This would have allowed the UK to “act faster, saving lives and money”, he said, but could not have been financed through the development budget under the current ODA definition.

Sara Tesorieri, from the anti-poverty campaign group Oxfam EU, fears that development aid will lose its focus if the definition is widened.

“Development aid is supposed to be about progress, not prevention,” she told Euobserver.

“We are all for preventing violent extremism, increasing transparency and training military personnel to avoid human rights abuses. We only oppose that these activities are financed through development aid budgets, whose essential goal is to lift people out of poverty.

"These other activities are important and can help enable development, but they aren't about eradicating poverty, and so should be financed through other budgets.”

Solheim said the changes would not take up more than “one or two percent” of the aid budgets. He promised personally to make sure that aid goals would not be endangered by the change.

'Principled stand'

Almost all DAC members back the idea to include some security and defence costs in the ODA definition.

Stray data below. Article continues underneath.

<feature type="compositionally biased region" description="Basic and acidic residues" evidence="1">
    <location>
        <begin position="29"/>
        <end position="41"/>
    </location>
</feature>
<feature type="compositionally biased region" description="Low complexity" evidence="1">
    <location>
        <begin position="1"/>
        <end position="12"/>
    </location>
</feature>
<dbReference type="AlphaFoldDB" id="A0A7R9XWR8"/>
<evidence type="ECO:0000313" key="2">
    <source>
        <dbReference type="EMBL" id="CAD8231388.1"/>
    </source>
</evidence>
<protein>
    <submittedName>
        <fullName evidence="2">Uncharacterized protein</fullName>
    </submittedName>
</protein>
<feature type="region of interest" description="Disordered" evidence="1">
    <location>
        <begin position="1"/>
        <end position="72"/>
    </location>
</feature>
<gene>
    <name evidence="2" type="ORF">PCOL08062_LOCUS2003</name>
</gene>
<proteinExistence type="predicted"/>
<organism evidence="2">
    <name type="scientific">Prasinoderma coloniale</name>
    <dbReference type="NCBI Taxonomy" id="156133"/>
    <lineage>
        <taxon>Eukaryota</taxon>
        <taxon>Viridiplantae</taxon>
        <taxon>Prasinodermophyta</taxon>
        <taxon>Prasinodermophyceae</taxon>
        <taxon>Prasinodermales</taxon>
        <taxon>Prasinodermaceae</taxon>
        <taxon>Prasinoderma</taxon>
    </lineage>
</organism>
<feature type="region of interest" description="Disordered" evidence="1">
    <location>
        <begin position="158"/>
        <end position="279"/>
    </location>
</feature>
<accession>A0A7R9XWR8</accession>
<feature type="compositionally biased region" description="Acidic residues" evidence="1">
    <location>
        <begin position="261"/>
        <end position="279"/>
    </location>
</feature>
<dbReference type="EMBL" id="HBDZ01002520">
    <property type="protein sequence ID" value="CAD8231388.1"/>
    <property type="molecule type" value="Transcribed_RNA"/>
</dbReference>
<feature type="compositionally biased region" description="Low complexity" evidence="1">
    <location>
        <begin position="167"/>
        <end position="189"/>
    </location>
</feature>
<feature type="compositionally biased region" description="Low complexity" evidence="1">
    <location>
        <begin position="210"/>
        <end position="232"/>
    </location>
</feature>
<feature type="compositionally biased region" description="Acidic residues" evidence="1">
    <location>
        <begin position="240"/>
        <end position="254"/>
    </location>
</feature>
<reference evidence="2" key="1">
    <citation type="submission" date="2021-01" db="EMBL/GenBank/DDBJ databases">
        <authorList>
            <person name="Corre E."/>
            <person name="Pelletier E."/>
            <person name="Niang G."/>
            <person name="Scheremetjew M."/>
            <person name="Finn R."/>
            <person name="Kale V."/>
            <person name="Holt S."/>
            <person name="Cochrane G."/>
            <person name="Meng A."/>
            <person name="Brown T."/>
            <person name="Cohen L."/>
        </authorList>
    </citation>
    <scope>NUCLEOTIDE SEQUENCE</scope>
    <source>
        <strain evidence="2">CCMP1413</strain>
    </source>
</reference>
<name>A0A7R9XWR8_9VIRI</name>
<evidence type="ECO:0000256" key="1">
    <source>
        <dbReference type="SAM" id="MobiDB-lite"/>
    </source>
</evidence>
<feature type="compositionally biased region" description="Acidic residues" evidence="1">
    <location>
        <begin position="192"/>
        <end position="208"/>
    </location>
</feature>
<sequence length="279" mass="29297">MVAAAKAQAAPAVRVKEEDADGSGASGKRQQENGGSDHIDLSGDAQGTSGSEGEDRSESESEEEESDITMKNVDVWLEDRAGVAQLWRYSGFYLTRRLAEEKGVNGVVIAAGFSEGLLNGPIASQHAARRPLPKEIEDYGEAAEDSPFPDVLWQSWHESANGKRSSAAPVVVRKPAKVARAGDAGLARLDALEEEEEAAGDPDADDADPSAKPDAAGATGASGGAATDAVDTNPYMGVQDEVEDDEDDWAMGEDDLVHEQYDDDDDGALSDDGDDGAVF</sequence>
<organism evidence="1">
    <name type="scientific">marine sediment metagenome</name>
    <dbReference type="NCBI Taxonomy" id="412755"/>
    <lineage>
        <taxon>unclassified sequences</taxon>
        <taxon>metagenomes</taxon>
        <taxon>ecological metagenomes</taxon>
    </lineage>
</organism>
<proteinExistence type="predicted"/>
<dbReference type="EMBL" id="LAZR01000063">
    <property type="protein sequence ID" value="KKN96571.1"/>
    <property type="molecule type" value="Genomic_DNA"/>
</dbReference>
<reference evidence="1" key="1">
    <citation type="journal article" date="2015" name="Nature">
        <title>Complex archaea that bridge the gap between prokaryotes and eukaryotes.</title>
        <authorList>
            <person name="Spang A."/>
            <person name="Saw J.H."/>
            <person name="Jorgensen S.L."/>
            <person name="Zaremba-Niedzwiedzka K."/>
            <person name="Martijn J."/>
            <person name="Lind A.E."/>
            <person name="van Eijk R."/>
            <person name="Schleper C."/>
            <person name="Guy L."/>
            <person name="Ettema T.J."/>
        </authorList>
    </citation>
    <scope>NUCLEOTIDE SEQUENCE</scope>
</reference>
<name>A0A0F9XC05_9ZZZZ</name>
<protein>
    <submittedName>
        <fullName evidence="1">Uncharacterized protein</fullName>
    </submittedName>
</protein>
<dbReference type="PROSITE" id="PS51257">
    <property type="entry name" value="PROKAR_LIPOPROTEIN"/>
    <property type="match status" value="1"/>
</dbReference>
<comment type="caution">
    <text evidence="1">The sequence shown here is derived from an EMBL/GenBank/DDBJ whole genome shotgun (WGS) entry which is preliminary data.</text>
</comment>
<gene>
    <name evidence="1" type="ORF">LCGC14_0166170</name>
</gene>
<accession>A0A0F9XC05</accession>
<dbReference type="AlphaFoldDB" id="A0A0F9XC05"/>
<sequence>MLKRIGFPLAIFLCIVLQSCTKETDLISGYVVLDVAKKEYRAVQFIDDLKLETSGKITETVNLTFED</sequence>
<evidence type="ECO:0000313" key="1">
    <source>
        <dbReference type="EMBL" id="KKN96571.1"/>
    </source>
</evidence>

An EU Commission source said there did not appear to be a problem with the proposal, but stressed it was up to the majority of members to decide on the definition.

Tesorieri, however, urged the EU to reject the plan.

“I would hope the commission takes a principled stand against the further expansion of eligibility of security costs, as it already finances peace and security operations,” she said.

She said the proposed changes could lead to severe consequences in the future.

Refugees and aid

Development assistance is currently under double pressure, as several European countries spend large amounts of their ODA in their own countries on refugee services.

In 2015, the Netherlands spent 27 percent of its ODA on refugees and Sweden spent 30 percent, making the Swedish Migration Agency its largest beneficiary of funds.